This article was first published in the Hiller Aviation Museum special advertising section in the San Mateo County Times in June 1998

By William Cracraft

The Avitor Hermes Jr. hangs, like something from DaVinci’s sketchbook, twirling slowly in the atmosphere of Hiller Aviation Museum. This remarkable reproduction of an aircraft, designed and constructed by one Frederick Marriott, holds the eye like a prehistoric creature in a city zoo.

Its bag corralled by bamboo framework and guided by a Flintstones-like rudder, the Avitor flew five years after the Civil War ended. Custer had yet to make his last stand and powered, manned flight was over 30 years away.

The original craft, named Avitor Hermes Jr., was built in San Francisco and flew on the Peninsula on July 2, 1869. Construction of the Avitor was funded by William Ralston, local banker and builder of Ralston Hall, now the centerpiece of the College of Notre Dame in Belmont. Marriott, an English newspaperman, was both partner and publicist for an unsuccessful airplane in the 1840s. Marriott had also collaborated in London with a couple of fellows named Stringfellow and Henson, who trained under one Sir George Cayly, oft considered to be the father of aircraft design.

In 1848, Marriott boarded a ship for California and settled in San Francisco as a banker and newspaperman. One of Mark Twain’s early publishers, by 1866 he had formed the Aerial Steam Navigation Company to create an airline between New York and San Francisco.

Marriott built the Avitor Hermes Jr. as a predecessor to the Avitor Hermes, a projected 150-foot manned behemoth of the sky intended to lead a fleet of similar machines across the country.

One of the key factors influencing the Avitor’s construction was its West Coast berth. Only in San Francisco were silk and bamboo from the Orient cheaply and readily available. Location was also one of the reasons the Avitor didn’t attract much notice.

“One of the bad things is that it was the Bay Area in 1869,” said Willie Turner of the museum. “They just didn’t have the major financial, education, media and government institutions. Everything was East Coast. This was probably viewed as more of a stunt than a real test flight,” he said.

One of the key similarities in the Avitor and modern aircraft was the use of the three-axis control system, still in use today. The delta-shaped wings, ailerons, landing gear and propeller were all forerunners to the same pitch, yaw and roll controls on today’s aircraft.

Although the craft had a gas bag to provide buoyancy, it was heavier than air and relied on its one-cylinder, alcohol-powered steam engine to give it lift and steerage. The “aeroplane,” a term coined by Marriott, had an 18-foot wingspan and was driven by twin propellers.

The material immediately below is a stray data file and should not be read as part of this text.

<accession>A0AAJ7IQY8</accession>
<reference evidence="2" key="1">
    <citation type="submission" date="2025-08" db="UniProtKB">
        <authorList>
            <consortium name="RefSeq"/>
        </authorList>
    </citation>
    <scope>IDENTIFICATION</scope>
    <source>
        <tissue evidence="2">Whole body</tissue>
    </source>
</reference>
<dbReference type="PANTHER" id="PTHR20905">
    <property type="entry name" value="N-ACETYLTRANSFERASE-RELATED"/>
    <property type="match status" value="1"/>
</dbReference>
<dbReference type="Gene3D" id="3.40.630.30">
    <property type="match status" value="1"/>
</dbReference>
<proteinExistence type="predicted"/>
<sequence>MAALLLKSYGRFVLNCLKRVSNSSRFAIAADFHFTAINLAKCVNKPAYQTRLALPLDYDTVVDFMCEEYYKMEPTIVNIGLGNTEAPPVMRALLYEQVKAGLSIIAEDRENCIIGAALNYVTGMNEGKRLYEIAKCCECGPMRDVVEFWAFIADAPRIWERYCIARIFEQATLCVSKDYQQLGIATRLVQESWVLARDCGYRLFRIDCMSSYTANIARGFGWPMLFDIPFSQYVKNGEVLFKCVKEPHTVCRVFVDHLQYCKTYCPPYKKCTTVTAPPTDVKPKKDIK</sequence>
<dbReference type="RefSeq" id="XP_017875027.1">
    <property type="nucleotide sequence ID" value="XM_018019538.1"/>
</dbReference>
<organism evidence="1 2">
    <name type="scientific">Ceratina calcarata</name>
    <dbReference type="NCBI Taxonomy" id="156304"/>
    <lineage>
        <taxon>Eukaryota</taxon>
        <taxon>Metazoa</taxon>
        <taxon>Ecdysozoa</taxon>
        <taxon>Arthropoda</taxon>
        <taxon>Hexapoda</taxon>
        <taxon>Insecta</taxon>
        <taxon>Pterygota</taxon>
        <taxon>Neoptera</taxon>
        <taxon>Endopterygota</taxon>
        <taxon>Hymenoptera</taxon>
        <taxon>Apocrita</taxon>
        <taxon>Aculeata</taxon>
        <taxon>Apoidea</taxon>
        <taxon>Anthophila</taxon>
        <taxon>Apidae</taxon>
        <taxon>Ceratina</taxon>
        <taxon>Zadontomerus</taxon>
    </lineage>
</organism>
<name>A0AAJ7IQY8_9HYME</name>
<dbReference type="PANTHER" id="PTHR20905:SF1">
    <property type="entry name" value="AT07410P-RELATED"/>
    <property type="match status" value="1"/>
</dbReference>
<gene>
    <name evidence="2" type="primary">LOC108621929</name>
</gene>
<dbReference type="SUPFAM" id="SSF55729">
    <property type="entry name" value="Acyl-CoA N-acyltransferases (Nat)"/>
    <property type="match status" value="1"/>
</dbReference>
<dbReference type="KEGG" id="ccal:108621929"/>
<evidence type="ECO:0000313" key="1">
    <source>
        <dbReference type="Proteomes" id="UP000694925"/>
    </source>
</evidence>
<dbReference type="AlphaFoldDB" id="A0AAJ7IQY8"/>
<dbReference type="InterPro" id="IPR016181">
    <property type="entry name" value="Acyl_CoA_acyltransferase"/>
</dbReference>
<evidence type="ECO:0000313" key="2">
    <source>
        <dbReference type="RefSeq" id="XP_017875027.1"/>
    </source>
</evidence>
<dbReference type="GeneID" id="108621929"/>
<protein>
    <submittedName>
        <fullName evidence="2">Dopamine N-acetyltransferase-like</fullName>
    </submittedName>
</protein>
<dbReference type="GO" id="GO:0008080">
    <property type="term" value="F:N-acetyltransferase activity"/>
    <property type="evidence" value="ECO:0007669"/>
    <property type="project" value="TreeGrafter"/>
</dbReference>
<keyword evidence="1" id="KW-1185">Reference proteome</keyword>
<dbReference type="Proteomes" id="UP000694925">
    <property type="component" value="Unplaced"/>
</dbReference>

Driven by a one-horsepower motor, the 50-foot craft was flown from Shell Mound Park, probably near Bay Meadows Raceway, in front of a small crowd. The hydrogen-filled aircraft was tethered to the ground by ropes Marriott used to control the rudder.

Moving about five miles per hour, Marriott walked the plane nearly a mile. The flight, both with and against the wind, is generally considered the first flight of a heavier-than-aircraft on this side of the Atlantic. Marriott made plans to build a larger machine and created the Aerial Steam Navigation Company.

Marriott waxed poetic in his dreams of aeronautical glory. “No savages in war paint shall interrupt its passage … across our continent. No malaria, or hostile tribes nor desert sands shall prevent the exploration of Africa. . . . Man rises superior to his accidents when for his inventive genius he ceases to crawl upon the earth and masters the realms of the upper air.”*

Unfortunately, “on one of its early flights someone got too ·close to it with a cigar and since it was filled with hydrogen that was the end of the Avitor,” said Turner. As Marriott prepared to build his larger Avitor Hermes, the 1870 stock-market crash deflated his dreams and though he recovered financially, he died before putting his plan into action.*

Now, a collaboration between Ken Spence and Stanley Hiller has resurrected the Avitor. Spence, formerly with Lockheed Aviation in Southern California, had experience building a space station, but needed to change gears.

Bamboo had to be selected to balance the craft perfectly, sections had to be joined with carefully carved balsawood fittings. The envelope, or balloon, was manufactured by a local company, Pie-in-the-Sky of Redwood City. A producer of advertising balloons, Pie-in-the-Sky’s Mike Handler rose to the challenge.

The men worked from photos as well as printed descriptions of the aircraft. The landing gear is four little wooden wheels on a square bamboo frame, just as in the original. The landing gear, structure is part of the chassis that also supports the engine and boiler. The engine mounted in the replica is quite similar to the original and is connected via wooden driveshafts to the propellers and turns them at about 100 rpm.

*John Lienhard, the University of Houston’s College of Engineering


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